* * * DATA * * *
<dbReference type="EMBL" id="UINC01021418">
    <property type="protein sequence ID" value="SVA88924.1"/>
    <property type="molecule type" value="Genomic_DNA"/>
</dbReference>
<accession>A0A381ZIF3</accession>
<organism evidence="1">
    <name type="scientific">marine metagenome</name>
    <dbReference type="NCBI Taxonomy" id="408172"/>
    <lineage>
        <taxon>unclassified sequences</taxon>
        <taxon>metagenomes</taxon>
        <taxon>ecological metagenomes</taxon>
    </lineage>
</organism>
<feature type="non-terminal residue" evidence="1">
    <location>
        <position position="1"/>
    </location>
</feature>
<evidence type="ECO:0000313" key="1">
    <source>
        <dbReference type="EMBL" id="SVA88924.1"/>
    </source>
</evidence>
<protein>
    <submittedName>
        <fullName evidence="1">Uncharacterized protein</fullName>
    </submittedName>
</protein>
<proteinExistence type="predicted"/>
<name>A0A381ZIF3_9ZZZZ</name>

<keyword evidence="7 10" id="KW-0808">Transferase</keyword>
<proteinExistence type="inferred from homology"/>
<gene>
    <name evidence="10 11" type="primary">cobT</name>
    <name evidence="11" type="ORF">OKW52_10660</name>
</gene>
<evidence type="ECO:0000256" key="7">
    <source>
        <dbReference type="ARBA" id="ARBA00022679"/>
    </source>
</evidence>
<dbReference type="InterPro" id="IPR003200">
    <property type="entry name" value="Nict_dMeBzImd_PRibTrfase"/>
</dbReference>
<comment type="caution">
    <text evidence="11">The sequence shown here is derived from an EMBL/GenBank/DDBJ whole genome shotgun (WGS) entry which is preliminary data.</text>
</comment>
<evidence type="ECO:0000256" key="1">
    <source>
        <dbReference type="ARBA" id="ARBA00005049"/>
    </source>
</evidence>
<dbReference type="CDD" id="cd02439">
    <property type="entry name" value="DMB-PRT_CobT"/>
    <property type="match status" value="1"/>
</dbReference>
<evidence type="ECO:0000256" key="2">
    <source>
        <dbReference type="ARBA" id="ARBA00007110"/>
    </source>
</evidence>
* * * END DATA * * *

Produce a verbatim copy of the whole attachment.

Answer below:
<dbReference type="EMBL" id="UINC01021418">
    <property type="protein sequence ID" value="SVA88924.1"/>
    <property type="molecule type" value="Genomic_DNA"/>
</dbReference>
<accession>A0A381ZIF3</accession>
<organism evidence="1">
    <name type="scientific">marine metagenome</name>
    <dbReference type="NCBI Taxonomy" id="408172"/>
    <lineage>
        <taxon>unclassified sequences</taxon>
        <taxon>metagenomes</taxon>
        <taxon>ecological metagenomes</taxon>
    </lineage>
</organism>
<feature type="non-terminal residue" evidence="1">
    <location>
        <position position="1"/>
    </location>
</feature>
<evidence type="ECO:0000313" key="1">
    <source>
        <dbReference type="EMBL" id="SVA88924.1"/>
    </source>
</evidence>
<protein>
    <submittedName>
        <fullName evidence="1">Uncharacterized protein</fullName>
    </submittedName>
</protein>
<proteinExistence type="predicted"/>
<name>A0A381ZIF3_9ZZZZ</name>

<keyword evidence="7 10" id="KW-0808">Transferase</keyword>
<proteinExistence type="inferred from homology"/>
<gene>
    <name evidence="10 11" type="primary">cobT</name>
    <name evidence="11" type="ORF">OKW52_10660</name>
</gene>
<evidence type="ECO:0000256" key="7">
    <source>
        <dbReference type="ARBA" id="ARBA00022679"/>
    </source>
</evidence>
<dbReference type="InterPro" id="IPR003200">
    <property type="entry name" value="Nict_dMeBzImd_PRibTrfase"/>
</dbReference>
<comment type="caution">
    <text evidence="11">The sequence shown here is derived from an EMBL/GenBank/DDBJ whole genome shotgun (WGS) entry which is preliminary data.</text>
</comment>
<evidence type="ECO:0000256" key="1">
    <source>
        <dbReference type="ARBA" id="ARBA00005049"/>
    </source>
</evidence>
<dbReference type="CDD" id="cd02439">
    <property type="entry name" value="DMB-PRT_CobT"/>
    <property type="match status" value="1"/>
</dbReference>
<evidence type="ECO:0000256" key="2">
    <source>
        <dbReference type="ARBA" id="ARBA00007110"/>
    </source>
</evidence>